What’s next for Paul Ryan?

THE CAPITOL REPORT
by WisPolitics.com

Paul Ryan has been a member of Congress, chair of the House Budget Committee, chair of the House Ways and Means Committee, GOP vice presidential nominee, and now – departing speaker.

While speculation has swirled about his future in early 2018, Ryan has been out raising millions and millions of dollars for his Republican colleagues as they faced the prospect of a blue wave hitting in November.

At the same time, many members of the House Republican caucus have decided they won’t run for re-election – a message to political observers that the prospects of holding onto the House majority are fleeting.

Now, Ryan joins that group of lame ducks.

The Janesville Republican, 48, announced April 11 that he won’t be running for re-election to his 1st District House seat, to which he was first elected in 1998. The district stretches from Milwaukee, Racine and Kenosha in the east along the southern border to Janesville in the west. While the district has become more Republican through redistricting since 1998, Democrats were making Ryan a target. One of Ryan’s announced Democratic opponents, ironworker Randy Bryce, has been a national fundraising juggernaut.

Political insiders say Ryan would have faced his tough- est re-election fight yet. And some conjured up scenarios that had him losing. Now, insiders say Ryan’s decision leaves his Republican-leaning district in danger of going to Democrats and the Republican House majority in danger of going bye-bye.

One top Dem consultant says, “Ryan quitting will hurt turnout. (The Republican) base is already depressed and divided.’’

But Ryan, in a Washington, D.C. press conference, said he didn’t think his decision would affect other House races.

“If we do our jobs as we are, we’re going to be fine as a majority. …We are going to have a great record to run on,” Ryan said, citing major bills passed by the House on taxes and military readiness. “I’m not done yet. I intend to run to the tape.’’

He said entitlement reform remains undone. In answer to a question about the estimates of soaring deficits to come, Ryan praised the House for passage of a bill reining in entitlements.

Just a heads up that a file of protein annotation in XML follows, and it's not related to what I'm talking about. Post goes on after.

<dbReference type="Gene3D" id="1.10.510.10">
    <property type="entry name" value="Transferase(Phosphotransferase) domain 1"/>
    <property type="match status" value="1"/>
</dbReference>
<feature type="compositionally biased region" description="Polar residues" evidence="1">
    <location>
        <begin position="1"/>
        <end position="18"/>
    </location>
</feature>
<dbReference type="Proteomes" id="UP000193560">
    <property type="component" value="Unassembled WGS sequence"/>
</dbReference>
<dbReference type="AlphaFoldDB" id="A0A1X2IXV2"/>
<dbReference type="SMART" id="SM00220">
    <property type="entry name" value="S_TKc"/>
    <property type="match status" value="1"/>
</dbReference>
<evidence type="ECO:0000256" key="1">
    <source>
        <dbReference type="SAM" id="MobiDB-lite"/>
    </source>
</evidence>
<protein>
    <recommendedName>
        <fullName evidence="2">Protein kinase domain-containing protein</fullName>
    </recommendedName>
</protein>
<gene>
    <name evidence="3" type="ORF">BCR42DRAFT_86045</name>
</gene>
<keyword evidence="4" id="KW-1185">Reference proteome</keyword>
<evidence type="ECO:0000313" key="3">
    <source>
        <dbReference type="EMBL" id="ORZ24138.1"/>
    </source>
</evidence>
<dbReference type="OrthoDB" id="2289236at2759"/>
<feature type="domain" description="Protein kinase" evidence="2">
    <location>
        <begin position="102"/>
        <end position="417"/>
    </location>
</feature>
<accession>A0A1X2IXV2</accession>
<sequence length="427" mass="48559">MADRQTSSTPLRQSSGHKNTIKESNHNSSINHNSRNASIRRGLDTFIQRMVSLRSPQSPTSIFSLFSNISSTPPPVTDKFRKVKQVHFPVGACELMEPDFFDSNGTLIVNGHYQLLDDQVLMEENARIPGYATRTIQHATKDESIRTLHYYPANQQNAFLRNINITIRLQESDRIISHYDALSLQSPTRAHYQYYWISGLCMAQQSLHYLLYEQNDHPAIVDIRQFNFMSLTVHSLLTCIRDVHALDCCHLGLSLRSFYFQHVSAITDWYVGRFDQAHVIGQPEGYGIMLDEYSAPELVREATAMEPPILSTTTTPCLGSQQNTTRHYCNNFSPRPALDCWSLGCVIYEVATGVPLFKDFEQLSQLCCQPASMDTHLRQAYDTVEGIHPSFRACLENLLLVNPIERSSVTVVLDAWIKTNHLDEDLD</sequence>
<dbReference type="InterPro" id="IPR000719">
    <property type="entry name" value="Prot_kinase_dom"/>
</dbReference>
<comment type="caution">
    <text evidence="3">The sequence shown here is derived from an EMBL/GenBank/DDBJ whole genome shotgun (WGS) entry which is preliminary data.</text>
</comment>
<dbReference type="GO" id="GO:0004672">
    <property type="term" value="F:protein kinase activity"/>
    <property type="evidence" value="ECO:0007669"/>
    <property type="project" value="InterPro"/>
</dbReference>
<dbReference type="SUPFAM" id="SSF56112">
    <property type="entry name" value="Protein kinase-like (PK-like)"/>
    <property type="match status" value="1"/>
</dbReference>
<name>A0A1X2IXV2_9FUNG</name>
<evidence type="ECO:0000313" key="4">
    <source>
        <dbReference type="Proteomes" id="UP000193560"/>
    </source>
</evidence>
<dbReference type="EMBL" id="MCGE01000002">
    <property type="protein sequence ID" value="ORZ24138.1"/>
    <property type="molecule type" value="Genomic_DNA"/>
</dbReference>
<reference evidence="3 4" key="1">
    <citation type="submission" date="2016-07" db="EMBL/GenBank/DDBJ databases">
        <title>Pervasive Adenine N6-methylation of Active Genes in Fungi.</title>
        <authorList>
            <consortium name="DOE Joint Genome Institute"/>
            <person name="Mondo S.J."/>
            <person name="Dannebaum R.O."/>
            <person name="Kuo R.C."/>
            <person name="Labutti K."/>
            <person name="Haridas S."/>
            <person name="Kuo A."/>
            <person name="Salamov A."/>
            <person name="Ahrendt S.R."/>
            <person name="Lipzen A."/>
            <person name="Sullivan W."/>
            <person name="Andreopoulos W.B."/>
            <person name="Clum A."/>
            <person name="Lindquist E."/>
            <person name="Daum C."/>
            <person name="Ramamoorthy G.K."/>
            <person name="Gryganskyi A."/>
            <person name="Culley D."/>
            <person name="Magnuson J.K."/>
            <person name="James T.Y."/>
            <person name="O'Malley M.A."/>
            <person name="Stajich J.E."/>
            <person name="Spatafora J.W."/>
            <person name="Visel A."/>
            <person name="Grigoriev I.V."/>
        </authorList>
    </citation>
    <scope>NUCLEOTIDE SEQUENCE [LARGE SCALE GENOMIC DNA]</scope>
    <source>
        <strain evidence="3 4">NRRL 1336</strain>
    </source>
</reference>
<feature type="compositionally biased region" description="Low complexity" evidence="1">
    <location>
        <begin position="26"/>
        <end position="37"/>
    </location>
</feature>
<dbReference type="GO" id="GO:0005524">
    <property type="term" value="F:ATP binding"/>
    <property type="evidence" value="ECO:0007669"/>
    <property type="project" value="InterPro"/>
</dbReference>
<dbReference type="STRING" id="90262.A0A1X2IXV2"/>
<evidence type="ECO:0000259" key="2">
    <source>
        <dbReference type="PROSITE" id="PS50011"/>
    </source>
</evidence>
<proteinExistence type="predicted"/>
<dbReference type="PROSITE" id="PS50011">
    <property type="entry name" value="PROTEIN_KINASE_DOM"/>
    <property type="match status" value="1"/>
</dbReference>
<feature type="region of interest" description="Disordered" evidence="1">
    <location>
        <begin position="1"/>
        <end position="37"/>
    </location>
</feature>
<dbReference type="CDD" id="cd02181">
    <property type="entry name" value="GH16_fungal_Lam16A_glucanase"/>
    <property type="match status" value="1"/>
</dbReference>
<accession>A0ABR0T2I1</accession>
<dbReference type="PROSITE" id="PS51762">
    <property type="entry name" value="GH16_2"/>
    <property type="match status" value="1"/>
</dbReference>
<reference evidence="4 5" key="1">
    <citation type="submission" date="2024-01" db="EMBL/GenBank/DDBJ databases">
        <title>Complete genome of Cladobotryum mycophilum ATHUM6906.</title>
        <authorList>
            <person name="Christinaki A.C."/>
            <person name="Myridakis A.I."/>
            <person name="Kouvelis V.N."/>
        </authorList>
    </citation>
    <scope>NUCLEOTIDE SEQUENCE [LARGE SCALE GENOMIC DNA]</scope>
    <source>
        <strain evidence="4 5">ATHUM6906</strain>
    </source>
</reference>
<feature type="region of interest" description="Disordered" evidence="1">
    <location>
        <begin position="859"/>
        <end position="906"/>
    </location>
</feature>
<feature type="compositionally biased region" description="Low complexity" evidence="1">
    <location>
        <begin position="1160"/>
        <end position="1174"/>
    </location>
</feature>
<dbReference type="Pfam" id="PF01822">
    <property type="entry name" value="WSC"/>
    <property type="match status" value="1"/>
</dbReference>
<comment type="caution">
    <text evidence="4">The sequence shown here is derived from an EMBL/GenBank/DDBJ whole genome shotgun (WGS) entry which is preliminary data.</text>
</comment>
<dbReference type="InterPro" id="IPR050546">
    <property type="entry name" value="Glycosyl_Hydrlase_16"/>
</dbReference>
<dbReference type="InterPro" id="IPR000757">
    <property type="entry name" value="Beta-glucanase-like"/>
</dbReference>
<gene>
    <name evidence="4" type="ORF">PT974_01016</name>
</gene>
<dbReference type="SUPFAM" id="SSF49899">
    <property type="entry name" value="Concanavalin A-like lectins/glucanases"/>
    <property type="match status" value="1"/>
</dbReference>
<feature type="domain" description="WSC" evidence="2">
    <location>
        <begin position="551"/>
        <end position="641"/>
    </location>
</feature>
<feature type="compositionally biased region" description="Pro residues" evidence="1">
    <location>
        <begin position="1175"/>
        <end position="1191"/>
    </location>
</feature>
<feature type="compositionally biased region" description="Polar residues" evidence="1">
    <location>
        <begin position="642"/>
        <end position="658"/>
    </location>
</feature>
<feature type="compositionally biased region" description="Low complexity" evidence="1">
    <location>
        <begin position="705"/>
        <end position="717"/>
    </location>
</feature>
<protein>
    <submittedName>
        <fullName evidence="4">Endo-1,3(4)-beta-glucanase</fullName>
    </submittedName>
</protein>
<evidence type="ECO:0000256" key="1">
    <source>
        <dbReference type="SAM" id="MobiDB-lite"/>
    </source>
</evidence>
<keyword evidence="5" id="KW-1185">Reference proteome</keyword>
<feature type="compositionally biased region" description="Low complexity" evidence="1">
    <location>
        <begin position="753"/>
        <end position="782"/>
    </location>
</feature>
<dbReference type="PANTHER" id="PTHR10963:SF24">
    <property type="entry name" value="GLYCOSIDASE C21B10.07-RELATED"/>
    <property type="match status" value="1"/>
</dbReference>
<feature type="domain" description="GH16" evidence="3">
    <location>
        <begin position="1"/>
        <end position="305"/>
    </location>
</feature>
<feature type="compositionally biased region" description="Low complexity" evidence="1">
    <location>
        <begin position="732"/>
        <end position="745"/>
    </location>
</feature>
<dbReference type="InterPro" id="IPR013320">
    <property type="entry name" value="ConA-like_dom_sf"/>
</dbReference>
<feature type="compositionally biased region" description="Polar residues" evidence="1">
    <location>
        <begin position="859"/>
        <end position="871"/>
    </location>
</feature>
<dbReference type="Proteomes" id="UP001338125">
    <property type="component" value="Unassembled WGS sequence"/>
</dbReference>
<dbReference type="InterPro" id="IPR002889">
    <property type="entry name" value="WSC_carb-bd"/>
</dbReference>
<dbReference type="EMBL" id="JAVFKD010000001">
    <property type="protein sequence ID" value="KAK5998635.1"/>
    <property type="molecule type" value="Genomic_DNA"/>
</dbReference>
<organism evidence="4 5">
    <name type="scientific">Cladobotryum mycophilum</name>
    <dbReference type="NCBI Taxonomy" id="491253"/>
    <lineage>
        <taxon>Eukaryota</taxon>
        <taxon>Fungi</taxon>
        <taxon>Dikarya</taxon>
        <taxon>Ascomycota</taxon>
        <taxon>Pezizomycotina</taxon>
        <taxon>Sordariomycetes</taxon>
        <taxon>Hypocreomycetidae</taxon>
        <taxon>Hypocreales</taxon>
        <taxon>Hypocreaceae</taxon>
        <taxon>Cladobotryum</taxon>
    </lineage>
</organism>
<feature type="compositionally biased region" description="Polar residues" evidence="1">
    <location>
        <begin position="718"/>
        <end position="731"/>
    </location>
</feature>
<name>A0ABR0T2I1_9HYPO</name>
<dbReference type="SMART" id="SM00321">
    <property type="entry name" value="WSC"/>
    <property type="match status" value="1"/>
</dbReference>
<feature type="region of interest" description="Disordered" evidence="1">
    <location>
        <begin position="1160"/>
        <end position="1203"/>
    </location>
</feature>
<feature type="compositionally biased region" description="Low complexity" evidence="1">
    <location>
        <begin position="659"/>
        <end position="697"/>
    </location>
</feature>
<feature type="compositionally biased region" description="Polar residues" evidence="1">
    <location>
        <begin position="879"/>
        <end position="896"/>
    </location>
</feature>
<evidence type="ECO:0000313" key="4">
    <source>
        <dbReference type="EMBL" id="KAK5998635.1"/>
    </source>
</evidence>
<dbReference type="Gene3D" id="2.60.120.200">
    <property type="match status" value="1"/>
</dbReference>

But he noted the Senate, also controlled by Republicans, failed to pass it.

“Of course, more work needs to be done, and I’m going to keep fighting for that,” he said.

Ryan said he has no regrets and that being speaker, something he took on reluctantly as a unifier for House Republicans after the departure of John Boehner, was one of the two greatest honors of his life.

The other honor was being a husband and father, he said, referring to his teenaged children and his being a “weekend Dad.’’

What next for Ryan? He still could have a political future. Political observers have often talked his potential as a candidate for president.

But Donald Trump’s takeover of the GOP and the decline of establishment Republican Party principles such as free trade and deficit control have put him out of favor with some conservatives. And his reluctance to denounce Trump directly has hurt his standing with independents.

Time away from the burdens of the speaker’s office and dealing with a chaotic White House could help Ryan regain his footing, recover from his sagging poll numbers and find a new political future.

The Capitol Report is written by editorial staff at WisPolitics.com, a nonpartisan, Madison-based news service that specializes in coverage of government and politics, and is distributed for publication by members of the Wisconsin Newspaper Association.


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